between two heat reservoirs at temperatures TH and TL.
Note that the temperatures are absolute temperatures.
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The thermal efficiencies of actual and reversible heat engines


g
operating
p
g
between the same temperature limits compare as follows:

Any heat engine

45

Carnot heat engine

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Example 6
A Carnot heat engine receives 500 kJ of heat per cycle from a hightemperature heat reservoir at 652oC and rejects heat to a low-temperature
h t reservoiri att 30oC.
heat
C Determine
D t i
(a) The thermal efficiency of this Carnot engine.
(b) The amount of heat rejected to the low
low-temperature
temperature heat reservoir.
reservoir
(a) th , rev = 1 TL

TH

( 30 + 273) K
( 652 + 273) K
= 0.672 or 67.2%

TH = 652oC

= 1

((b))

QL
T
= L
QH TH
( 30 + 273) K
= 0.328
( 652 + 273) K
Q L = 500 kJ ( 0.328)
=

46

= 164 kJ

QH

WOUT

HE

QL
TL = 30oC

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Example 7
An inventor claims to have invented a heat engine that develops a thermal
efficiency of 80 percent when operating between two heat reservoirs at 1000
K and 300 K. Evaluate his claim.
TH = 1000 K

th , rev

QH
WOUT

HE

QL

TL
= 1
TH
300 K
= 1
1000 K
= 0.70 or 70%

TL = 300 K

The claim is false since no heat engine may be more efficient than a Carnot
engine operating between the heat reservoirs.
reservoirs
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Quality of energy
Consider a Carnot heat engine working between
two thermal reservoirs TL = 300 K and TH.
The

thermal efficiency of the heat

engine
g increases as the heat source
temperature TH is increased

TH (K)
1500
1000
500
350

th (%)
80
70
40
14.3

The thermal efficiency of actual heat engine can be maximized by


Supplying heat to the engine at the highest possible temperature

(limited by material strength)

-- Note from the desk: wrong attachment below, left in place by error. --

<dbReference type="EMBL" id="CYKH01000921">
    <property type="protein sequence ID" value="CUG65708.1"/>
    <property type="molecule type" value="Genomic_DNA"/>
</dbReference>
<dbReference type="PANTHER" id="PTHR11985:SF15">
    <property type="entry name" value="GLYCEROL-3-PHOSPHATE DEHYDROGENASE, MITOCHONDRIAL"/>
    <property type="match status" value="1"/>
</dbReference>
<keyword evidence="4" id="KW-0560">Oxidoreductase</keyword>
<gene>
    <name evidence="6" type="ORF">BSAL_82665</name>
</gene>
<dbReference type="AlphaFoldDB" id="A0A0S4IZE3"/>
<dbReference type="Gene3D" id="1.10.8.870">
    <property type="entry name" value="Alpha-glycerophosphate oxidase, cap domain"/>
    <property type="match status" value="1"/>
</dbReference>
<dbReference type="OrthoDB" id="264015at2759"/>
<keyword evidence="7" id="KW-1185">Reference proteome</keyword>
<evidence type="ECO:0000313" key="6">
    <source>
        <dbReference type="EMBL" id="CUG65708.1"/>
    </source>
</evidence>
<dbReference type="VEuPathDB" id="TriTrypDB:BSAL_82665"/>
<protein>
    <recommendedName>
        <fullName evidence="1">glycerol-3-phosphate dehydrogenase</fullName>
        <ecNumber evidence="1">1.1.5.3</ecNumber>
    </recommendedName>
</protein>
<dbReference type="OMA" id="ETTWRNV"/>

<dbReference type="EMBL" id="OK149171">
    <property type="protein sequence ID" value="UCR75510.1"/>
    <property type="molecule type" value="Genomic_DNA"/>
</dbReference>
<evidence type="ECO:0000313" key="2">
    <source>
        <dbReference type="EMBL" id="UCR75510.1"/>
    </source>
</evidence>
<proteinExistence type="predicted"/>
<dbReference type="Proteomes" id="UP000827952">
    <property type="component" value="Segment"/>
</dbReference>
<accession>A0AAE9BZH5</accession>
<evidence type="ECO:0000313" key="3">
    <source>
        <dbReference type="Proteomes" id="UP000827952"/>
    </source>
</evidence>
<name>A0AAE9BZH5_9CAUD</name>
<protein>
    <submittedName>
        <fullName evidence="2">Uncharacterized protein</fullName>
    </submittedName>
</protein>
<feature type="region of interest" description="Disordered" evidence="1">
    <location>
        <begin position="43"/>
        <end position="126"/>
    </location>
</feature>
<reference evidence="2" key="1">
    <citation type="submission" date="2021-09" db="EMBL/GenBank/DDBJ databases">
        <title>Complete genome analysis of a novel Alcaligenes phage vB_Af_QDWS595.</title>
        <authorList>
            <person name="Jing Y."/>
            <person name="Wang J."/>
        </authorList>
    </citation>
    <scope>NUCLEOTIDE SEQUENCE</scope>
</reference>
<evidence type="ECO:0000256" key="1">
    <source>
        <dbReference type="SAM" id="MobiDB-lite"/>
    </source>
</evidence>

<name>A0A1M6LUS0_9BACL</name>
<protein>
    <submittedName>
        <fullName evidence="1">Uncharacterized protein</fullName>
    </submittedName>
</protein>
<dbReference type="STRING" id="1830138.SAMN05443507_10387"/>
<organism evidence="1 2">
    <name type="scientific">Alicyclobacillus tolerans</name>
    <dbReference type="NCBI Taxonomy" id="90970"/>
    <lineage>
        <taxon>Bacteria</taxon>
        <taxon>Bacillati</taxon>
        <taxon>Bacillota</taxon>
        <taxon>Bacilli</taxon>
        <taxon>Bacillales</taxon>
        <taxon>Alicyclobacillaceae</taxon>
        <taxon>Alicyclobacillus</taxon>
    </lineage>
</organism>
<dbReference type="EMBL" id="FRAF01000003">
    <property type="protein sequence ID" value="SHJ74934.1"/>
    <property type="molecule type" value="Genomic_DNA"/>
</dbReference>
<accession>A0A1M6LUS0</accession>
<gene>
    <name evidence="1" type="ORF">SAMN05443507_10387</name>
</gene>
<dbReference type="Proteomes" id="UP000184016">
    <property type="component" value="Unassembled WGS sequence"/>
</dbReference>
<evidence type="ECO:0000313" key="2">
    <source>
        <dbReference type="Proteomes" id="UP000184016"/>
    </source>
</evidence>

Rejecting heat to lowest possible temperature (limited by the cooling

medium temperature such as atmosphere, lake, river temperature)

48

The higher the temperature, the more thermal energy can be converted to
work higher energy quality
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Reversed Carnot Device COP

If the cycle in Carnot device is operated in reverse, a reversible


heat pump/refrigerator is created.

The COP of reversible refrigerators and heat pumps are given


as follow:
QL
1
=
QH Q L QH 1
QL
1
TL
=
=
TH TL TH 1
TL

COPR =

49

COPHP

QH
QH
QL
=
=
QH Q L QH 1
QL
TH
TH
TL
=
=
TH TL TH 1
TL
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These are the maximum possible COPs for a refrigerator or a heat pump
operating between the temperature limits of TH and TL.
The COP of actual and reversible ((such as Carnot)) refrigerators
g
operating
p
g
between the same temperature limits compare as follows:

A similar relation can be obtained for heat pumps by replacing all values of
COPR by COPHP in the above relation.
relation

50

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Example 8
An inventor claims to have developed a refrigerator that maintains the
refrigerated space at 2oC while operating in a room where the temperature is
25oC and has a COP of 13.5. Is there any truth to his claim?
TH = 25oC

QL
TL
COPR =
=
QH Q L TH TL

QH
Win

QL

( 2 + 273) K
=
( 25 2 ) K
= 11.96

TL = 2oC

The claim is false since no refrigerator may have a COP larger than the COP
for the reversed Carnot device.
device
51

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Example 9
A heat pump is to be used to heat a building during the winter. The building is
to be maintained at 21oC at all times. The building is estimated to be losing
heat at a rate of 135,000 kJ/h when the outside temperature drops to -5oC.
Determine the minimum power required to drive the heat pump unit for this
outside temperature.
temperature

Q& Lost
W&in
21 oC

Q& H
52

HP

Q& L

-5 oC

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The heat lost by the building has to be supplied by the heat pump.
kJ
Q& H = Q& Lost = 135000
h

Using the basic definition of the COP


COPHP

Q& H
TH
=
=
Q& H Q& L TH TL
( 21 + 273) K
=
( 21 ( 5)) K
= 11.31

COPHP

Q& H
=
W&net , in

W&net , in =

Q& H
COPHP

135,000 kJ / h 1 h 1 kW
.
1131
3600s kJ / s
= 3.316 kW

=
53

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Summary

Introduction to the second law


Thermal energy reservoirs
Heat engines
Thermal efficiency
The 2nd law: Kelvin-Planck statement

Refrigerators and heat pumps


Coefficient of performance (COP)
The 2nd law: Clasius statement

Perpetual motion machines


Reversible and irreversible processes
Irreversibilities, Internally and externally reversible processes

The Carnot principles and cycle


The Carnot heat engine
The quality of energy